Film night: Riverfly monitoring (and much more) on Sheffield’s prize-winning Porter Brook

So, this film is already showing on the Wild Trout Trust’s Trout in the Town site, but we reckon it’s so important that we want to mirror it here too.

Mending urban and rural rivers alike is all about restarting natural processes, as well as making sure that improvements are bedding in properly. And the work doesn’t stop when the heavy machinery leaves the area – in fact, you could say it’s really only just beginning…

In this case, SPRITE volunteers like Ant Graham are still looking after an award-winning stretch of the Porter Brook in Sheffield (daylighted just 2 years ago, already home to wild trout, and a newly vital component of the Steel City’s resilience to climate change).

Want to get started on monitoring your own stretch of river? Check out the Riverfly Partnership’s website here.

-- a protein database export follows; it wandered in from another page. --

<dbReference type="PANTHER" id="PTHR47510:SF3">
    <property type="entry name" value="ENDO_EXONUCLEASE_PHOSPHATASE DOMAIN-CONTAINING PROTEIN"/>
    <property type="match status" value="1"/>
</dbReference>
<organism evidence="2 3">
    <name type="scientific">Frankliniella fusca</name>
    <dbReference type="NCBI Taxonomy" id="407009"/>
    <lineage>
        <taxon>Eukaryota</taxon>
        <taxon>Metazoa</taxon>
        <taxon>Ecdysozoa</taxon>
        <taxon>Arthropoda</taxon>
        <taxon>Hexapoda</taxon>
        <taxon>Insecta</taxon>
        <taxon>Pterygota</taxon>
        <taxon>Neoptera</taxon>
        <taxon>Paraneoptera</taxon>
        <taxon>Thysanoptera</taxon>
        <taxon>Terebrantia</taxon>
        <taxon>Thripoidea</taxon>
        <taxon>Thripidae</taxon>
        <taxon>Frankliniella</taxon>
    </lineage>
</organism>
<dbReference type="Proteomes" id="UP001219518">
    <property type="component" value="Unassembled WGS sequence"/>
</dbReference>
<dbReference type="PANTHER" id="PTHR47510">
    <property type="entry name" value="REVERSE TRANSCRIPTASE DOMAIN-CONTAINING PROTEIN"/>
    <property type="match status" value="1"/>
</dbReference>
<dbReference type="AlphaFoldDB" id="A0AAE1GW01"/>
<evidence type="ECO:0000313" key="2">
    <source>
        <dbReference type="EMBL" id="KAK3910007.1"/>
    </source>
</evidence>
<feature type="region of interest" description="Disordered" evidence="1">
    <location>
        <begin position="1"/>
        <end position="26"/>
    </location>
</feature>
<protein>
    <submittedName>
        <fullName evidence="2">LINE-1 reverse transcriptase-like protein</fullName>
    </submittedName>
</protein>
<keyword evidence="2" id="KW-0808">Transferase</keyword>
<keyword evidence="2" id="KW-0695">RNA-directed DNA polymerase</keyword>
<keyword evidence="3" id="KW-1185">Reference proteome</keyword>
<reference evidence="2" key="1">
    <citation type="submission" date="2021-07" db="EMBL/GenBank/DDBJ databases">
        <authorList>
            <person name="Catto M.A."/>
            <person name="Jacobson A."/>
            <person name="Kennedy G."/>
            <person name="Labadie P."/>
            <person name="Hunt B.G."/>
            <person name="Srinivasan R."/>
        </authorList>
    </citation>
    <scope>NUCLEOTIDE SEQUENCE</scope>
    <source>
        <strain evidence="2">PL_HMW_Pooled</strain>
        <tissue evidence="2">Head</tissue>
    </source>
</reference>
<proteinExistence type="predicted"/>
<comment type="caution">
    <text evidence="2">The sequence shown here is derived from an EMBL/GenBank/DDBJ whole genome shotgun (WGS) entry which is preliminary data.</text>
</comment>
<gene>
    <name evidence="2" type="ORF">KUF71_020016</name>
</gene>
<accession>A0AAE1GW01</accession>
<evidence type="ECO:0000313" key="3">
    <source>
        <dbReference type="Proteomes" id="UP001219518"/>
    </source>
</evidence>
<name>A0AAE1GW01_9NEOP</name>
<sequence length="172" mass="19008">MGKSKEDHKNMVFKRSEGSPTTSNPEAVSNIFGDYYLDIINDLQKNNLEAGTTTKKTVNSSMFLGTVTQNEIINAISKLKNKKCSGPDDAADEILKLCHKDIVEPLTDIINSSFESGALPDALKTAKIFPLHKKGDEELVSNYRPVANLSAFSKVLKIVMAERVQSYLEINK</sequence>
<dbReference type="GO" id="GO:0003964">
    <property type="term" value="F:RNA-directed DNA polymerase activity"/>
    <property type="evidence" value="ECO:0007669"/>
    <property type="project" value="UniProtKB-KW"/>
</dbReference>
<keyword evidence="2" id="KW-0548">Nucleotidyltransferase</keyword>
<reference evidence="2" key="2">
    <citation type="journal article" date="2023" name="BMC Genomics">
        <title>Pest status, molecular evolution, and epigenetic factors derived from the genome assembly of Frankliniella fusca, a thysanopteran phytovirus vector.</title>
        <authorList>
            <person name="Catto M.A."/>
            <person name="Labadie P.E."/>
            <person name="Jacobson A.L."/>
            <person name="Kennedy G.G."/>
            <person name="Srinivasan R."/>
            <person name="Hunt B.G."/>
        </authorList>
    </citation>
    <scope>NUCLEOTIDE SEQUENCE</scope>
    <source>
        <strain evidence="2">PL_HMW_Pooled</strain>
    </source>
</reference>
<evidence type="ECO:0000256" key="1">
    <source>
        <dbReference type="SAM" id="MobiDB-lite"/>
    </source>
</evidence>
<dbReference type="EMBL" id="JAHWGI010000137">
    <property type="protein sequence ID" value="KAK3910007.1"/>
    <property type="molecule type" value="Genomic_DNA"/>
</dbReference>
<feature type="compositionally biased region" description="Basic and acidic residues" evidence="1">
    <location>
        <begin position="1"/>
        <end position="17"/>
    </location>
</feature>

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Pic of the day: From Wincanton to the Wandle

Sharing the urban river love is what Urbantrout and Trout in the Town are all about…

… and we know from long experience that there’s no better way to do it than supporting each others’ volunteer events.

A case in point: CATCH chair Gary Hunt recently took a day trip from Somerset to south London, to steal ideas join one of the Wandle Trust’s monthly cleanups, this time at the Goat Bridge gateway to the Wandle Valley Regional Park.

Proving that karma really does exist, all that hard work paid off with the sight of at least one truly huge wild Wandle trout during our later tour of some recent river restoration sites. (And no, this wasn’t before we’d stopped off at the pub for a few pints of the capital’s finest…)